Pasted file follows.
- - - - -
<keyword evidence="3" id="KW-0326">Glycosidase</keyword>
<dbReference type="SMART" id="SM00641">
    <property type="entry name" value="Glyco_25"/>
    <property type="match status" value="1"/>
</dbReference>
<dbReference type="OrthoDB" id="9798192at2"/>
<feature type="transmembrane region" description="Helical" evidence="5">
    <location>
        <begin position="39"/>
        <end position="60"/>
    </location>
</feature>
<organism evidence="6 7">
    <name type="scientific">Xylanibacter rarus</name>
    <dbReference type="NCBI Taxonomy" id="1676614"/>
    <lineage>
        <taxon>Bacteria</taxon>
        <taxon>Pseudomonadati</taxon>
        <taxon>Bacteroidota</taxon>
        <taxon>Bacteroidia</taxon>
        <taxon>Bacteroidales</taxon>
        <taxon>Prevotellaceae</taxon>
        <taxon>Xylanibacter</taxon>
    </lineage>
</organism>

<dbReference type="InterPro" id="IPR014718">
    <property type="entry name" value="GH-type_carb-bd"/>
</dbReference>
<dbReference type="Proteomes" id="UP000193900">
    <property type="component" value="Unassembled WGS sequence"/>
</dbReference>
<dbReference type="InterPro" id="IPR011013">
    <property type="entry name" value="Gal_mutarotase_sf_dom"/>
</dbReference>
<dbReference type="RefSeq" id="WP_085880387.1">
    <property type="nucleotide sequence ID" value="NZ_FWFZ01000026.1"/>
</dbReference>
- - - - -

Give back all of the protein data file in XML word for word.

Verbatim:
<keyword evidence="3" id="KW-0326">Glycosidase</keyword>
<dbReference type="SMART" id="SM00641">
    <property type="entry name" value="Glyco_25"/>
    <property type="match status" value="1"/>
</dbReference>
<dbReference type="OrthoDB" id="9798192at2"/>
<feature type="transmembrane region" description="Helical" evidence="5">
    <location>
        <begin position="39"/>
        <end position="60"/>
    </location>
</feature>
<organism evidence="6 7">
    <name type="scientific">Xylanibacter rarus</name>
    <dbReference type="NCBI Taxonomy" id="1676614"/>
    <lineage>
        <taxon>Bacteria</taxon>
        <taxon>Pseudomonadati</taxon>
        <taxon>Bacteroidota</taxon>
        <taxon>Bacteroidia</taxon>
        <taxon>Bacteroidales</taxon>
        <taxon>Prevotellaceae</taxon>
        <taxon>Xylanibacter</taxon>
    </lineage>
</organism>

<dbReference type="InterPro" id="IPR014718">
    <property type="entry name" value="GH-type_carb-bd"/>
</dbReference>
<dbReference type="Proteomes" id="UP000193900">
    <property type="component" value="Unassembled WGS sequence"/>
</dbReference>
<dbReference type="InterPro" id="IPR011013">
    <property type="entry name" value="Gal_mutarotase_sf_dom"/>
</dbReference>
<dbReference type="RefSeq" id="WP_085880387.1">
    <property type="nucleotide sequence ID" value="NZ_FWFZ01000026.1"/>
</dbReference>